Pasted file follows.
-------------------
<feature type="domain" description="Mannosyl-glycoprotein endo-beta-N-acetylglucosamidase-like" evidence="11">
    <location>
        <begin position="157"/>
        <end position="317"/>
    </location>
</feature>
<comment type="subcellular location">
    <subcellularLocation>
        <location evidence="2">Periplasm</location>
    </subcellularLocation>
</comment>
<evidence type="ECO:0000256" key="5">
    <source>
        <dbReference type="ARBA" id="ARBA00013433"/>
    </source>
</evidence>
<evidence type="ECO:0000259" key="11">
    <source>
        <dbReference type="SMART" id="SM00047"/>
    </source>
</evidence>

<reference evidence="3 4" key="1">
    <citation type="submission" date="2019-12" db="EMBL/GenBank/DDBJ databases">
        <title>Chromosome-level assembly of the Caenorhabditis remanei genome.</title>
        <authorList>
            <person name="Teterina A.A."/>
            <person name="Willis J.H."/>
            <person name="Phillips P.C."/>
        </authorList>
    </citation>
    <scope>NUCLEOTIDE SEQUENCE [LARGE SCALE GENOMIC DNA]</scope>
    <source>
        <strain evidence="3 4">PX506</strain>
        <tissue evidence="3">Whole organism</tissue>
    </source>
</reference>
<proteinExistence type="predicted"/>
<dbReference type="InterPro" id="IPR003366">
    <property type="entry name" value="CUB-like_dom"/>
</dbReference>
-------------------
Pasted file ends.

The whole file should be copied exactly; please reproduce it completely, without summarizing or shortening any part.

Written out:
<feature type="domain" description="Mannosyl-glycoprotein endo-beta-N-acetylglucosamidase-like" evidence="11">
    <location>
        <begin position="157"/>
        <end position="317"/>
    </location>
</feature>
<comment type="subcellular location">
    <subcellularLocation>
        <location evidence="2">Periplasm</location>
    </subcellularLocation>
</comment>
<evidence type="ECO:0000256" key="5">
    <source>
        <dbReference type="ARBA" id="ARBA00013433"/>
    </source>
</evidence>
<evidence type="ECO:0000259" key="11">
    <source>
        <dbReference type="SMART" id="SM00047"/>
    </source>
</evidence>

<reference evidence="3 4" key="1">
    <citation type="submission" date="2019-12" db="EMBL/GenBank/DDBJ databases">
        <title>Chromosome-level assembly of the Caenorhabditis remanei genome.</title>
        <authorList>
            <person name="Teterina A.A."/>
            <person name="Willis J.H."/>
            <person name="Phillips P.C."/>
        </authorList>
    </citation>
    <scope>NUCLEOTIDE SEQUENCE [LARGE SCALE GENOMIC DNA]</scope>
    <source>
        <strain evidence="3 4">PX506</strain>
        <tissue evidence="3">Whole organism</tissue>
    </source>
</reference>
<proteinExistence type="predicted"/>
<dbReference type="InterPro" id="IPR003366">
    <property type="entry name" value="CUB-like_dom"/>
</dbReference>